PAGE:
Sicily is the largest of the Italian islands, separated from the Continent by the Strait of Messina and surrounded by the Ionian, the Tyrrhenian and the Mediterranean Seas. There are many wonderful reasons to visit Sicily, and not just for the wonderful wines and cuisine. Bicycle touring has become very common in Sicily with numerous trails and terrains. I can't help but imagine Don Matteo from the Italian TV series of the same name, in his black cassock on his bicycle, peddling along the islands coastline.

With more than 20 mountains and ranges, rock climbing and hiking have also become popular in Trapani, Palermo, Messina, Pantalica and in Siracusa province. And Sicily is an island, so sailing, kite-surfing, kayaking, snorkeling and scuba diving are readily available around the island and the outlying archipelagos.  Sicily also boasts diverse golf courses, a favorite destination to combine the pleasure of sport, relaxation and fine wines and cuisine.
* Note: Sicily is the host of several UNESCO World Heritage Sites, including the archaeological area around Agrigento; Villa Romana del Casale (between Enna and Ragusa); the Aeolian archipelago (to the north of the big island); the baroque cities of Val di Noto; Siracusa; and the volcano Mount Etna.
Unique among Sicily’s UNESCO sites is the island of Pantelleria, to Sicily’s south. Pantelleria was added to the UNESCO heritage list in 2014 for its traditional head-trained grapevines of Zibibbo. The traditional techniques of Pantelleria’s vine training are celebrated each year, between the months of July and September, during festivals that honor the history of the island’s vineyard practices and the annual harvest.


Conversations with my wine industry friends has reinforced my efforts to avoid "house palate" and to remain open to wines from around the world. Perspective is important and I enjoy stretching my nose and palate. This was a decidedly remarkable, unexpected and successful wine and food pairing I won't forget. Sicilia has moved to the top of my must visit list.


Today, Nero D’Avola is the signature wine of Sicily and it pairs well with local Sicilian cuisine. As I discovered, it can also pair extremely well with food I prepare at home. Look for the Sicilia DOC label to enjoy an authentic taste of Sicily at your home. Especially look for wines by Alessandro di Camporeale.


Monday, November 21, 2016

Gnarly, Sexy, Angels from Two Hands Wines, South Australia a #winechat with Michael Twelftree


Picture Series from Two Hands Wines, South Australia.

 "We used to make wines that yell, now we make wines that charm." 
-Michael Twelftree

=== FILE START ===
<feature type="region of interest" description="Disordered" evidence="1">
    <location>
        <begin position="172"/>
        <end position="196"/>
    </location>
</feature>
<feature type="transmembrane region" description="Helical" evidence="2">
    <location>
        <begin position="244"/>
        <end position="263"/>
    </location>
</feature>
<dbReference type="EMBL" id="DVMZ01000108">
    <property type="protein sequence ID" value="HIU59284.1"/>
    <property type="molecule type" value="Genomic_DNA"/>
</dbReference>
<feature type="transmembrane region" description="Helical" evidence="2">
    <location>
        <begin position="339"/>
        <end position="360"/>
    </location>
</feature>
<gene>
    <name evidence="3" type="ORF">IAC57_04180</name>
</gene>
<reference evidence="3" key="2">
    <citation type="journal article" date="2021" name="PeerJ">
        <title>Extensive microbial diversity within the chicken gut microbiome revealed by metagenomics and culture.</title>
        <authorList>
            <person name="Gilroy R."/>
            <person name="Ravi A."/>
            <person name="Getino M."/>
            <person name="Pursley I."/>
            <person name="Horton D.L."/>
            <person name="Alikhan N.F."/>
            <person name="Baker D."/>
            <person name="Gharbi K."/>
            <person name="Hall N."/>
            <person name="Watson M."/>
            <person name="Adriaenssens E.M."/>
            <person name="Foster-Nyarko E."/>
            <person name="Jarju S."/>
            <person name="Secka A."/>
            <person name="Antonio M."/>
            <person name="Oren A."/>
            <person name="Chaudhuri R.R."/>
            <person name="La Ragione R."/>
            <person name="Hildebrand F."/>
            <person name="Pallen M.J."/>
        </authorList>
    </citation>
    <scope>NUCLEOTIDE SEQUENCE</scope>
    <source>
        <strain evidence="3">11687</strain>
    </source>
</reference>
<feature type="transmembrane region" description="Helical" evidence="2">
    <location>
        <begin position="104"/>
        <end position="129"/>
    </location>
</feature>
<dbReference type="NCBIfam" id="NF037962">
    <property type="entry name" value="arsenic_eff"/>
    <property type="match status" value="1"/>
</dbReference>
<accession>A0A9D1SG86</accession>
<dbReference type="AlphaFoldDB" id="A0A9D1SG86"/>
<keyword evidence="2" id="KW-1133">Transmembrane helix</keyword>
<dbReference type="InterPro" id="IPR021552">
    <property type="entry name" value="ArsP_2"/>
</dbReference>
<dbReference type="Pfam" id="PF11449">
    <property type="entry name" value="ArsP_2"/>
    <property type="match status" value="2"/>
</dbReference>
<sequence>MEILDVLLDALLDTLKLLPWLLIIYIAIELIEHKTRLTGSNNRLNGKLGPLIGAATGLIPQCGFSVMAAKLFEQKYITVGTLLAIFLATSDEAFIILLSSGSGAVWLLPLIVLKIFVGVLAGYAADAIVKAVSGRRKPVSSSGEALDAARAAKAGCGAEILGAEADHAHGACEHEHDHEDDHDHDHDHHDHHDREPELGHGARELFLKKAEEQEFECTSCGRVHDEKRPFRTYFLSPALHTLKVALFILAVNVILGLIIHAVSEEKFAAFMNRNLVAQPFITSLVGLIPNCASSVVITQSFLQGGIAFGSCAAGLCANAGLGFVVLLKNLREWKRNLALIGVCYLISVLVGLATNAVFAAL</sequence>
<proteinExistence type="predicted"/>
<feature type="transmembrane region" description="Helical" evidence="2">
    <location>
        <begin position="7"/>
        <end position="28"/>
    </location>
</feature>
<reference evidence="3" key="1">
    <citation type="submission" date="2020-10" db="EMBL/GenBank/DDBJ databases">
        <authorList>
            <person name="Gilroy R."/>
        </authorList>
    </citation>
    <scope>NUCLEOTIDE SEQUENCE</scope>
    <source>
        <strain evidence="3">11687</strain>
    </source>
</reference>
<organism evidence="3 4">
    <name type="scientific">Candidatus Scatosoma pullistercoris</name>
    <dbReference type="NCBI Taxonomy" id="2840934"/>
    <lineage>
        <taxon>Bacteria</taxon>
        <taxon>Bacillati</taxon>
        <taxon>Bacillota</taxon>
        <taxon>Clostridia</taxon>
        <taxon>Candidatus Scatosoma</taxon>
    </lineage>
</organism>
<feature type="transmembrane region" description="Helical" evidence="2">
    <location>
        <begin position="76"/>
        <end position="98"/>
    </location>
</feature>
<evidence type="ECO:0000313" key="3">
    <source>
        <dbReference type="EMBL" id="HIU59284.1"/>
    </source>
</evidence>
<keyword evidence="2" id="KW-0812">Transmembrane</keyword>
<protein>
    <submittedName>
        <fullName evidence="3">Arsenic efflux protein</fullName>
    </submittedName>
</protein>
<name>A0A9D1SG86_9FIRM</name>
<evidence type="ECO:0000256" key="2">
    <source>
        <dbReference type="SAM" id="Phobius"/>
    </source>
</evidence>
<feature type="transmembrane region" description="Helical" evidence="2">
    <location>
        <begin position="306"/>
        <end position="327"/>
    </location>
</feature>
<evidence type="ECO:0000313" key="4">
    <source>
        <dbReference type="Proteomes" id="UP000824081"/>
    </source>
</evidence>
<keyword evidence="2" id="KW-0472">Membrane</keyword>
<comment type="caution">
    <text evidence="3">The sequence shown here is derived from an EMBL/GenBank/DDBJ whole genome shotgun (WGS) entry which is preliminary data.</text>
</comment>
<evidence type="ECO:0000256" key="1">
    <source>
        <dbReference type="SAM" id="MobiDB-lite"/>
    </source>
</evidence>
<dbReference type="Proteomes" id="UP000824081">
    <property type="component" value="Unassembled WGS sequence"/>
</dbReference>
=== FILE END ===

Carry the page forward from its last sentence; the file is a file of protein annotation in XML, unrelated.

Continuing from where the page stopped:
This month I enjoyed three Australian wines from Two Hands Wines Picture Series. Every wine in the Picture Series has its own inspiration and take on popular culture. With some old school Polaroid imagery by photographer Don Brice. The aim is to bring a smile to your face when you pick up the bottle, reminding you that wines should be approachable and of course… fun.

Michael Twelftree from @twohandswine joined us on #winechat as we tasted and chatted about three of his wines; 2014 Gnarly Dudes Shiraz, 2014 Angels Share Shiraz and 2015 Sexy Beast Cabernet Sauvignon. Two Hands Wines has an extensive portfolio, the wines we focused on are from their introductory line. Thank you for sharing Michael.

Also, thank you to Christina Portz @JusttheBottle, director of #winechat, for the invitation to participate in this fun and educational twitter tasting. Christina reviews and writes about food, wine and spirits; and pours at tastings and events educating guests while sharing her love for wine. Her writing has been featured in DC Wine Week and Brightest Young Things.

#Winechat is a great opportunity for novice to experienced wine lovers to join in a discussion. Participants include winemakers, importers, bloggers, retailers and more. It takes place every other Wednesday from 9:00pm - 10:00pm ET/6:00pm - 7:00pm PT/GMT+5. Every other week a new topic is discussed. Topics vary from wine closures to wine regions and more. The chat allows an honest and active conversation to happen between and among guest/consumers, winemakers, importers, and distributors. You are invited.

The idea for Two Hands was born in September 1999 when founders Michael Twelftree and Richard Mintz sat at a friend’s engagement party and decided it was time to make their own wine and market it on the world stage. In November 2012, Two Hands was named in Wine Spectator’s annual Top 100 list for the 10th consecutive year. Two Hands Wines is owned by Michael Twelftree, together with Colorado native Tim Hower.

"Barossa Valley, South Australia stunningly beautiful, vines feel right here."
-Michael Twelftree




1. 2014 Gnarly Dudes Shiraz Barossa Valley